The Reporters Committee for Freedom of the Press, joined by The Baltimore Banner and The Washington Post, is recommending that a federal district court in Maryland make changes to a proposed rule to better protect the public’s right of access to criminal records.
In public comments filed on June 1, 2023, with the U.S. District Court for the District of Maryland, the media coalition expressed concerns about proposed Local Criminal Rule 207.2, which would address the sealing of judicial records in criminal proceedings. While the proposed rule offers guidance for filing motions seeking the sealing of non-charging documents filed after an arrest, the media coalition argues that it does not provide adequate protection against unwarranted or excessive sealing.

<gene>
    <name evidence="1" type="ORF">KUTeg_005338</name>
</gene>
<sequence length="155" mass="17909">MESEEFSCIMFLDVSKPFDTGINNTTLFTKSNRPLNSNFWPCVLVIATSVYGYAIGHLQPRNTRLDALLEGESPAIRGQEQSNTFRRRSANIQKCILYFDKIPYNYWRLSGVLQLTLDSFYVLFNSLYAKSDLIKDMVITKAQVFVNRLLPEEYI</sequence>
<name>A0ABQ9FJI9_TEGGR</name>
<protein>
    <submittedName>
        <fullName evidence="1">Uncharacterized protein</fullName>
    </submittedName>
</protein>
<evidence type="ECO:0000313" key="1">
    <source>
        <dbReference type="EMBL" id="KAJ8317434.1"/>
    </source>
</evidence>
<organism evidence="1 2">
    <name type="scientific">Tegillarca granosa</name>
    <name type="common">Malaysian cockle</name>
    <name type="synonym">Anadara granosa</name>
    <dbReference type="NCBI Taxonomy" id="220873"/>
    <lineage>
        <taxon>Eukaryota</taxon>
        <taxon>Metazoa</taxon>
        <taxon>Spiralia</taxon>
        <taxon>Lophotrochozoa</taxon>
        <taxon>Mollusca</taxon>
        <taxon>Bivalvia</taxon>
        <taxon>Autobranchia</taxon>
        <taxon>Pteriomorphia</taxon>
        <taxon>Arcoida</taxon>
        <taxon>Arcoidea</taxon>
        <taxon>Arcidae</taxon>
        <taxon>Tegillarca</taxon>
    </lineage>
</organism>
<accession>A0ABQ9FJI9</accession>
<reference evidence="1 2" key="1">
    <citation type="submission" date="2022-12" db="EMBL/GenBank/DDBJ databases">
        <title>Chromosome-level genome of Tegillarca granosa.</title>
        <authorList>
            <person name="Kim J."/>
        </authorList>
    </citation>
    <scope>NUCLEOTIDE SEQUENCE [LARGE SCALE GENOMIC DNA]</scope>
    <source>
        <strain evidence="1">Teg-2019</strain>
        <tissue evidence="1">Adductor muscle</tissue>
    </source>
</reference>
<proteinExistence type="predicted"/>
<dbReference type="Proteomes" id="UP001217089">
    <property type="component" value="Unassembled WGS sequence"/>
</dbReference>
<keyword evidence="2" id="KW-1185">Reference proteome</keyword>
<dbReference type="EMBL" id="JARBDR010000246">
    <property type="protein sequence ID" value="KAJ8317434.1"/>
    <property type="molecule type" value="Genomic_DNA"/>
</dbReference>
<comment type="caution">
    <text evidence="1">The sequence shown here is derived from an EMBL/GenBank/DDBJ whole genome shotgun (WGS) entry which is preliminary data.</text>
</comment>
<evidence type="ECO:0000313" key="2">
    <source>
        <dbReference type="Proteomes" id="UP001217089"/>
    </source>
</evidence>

“The importance of public access to court records cannot be overstated,” the media coalition’s public comments state, “as it promotes the public’s interest in monitoring the functioning of the courts and the integrity of the judiciary, and, particularly in criminal cases, provides a community therapeutic value.”
In its comments, the media coalition urges the district court to make several changes to ensure that the proposed rule is consistent with the public’s constitutional and common law rights. The media coalition argues that the proposed rule should emphasize the strong presumption in favor of public access to judicial records and that motions to file documents under seal are disfavored and discouraged. Among other recommendations, it also suggests that the proposed rule should require all motions to seal to be publicly filed.
“Fulsome access to criminal records is critical to ensuring the public trust in the institution of the judiciary,” the media coalition’s letter concludes.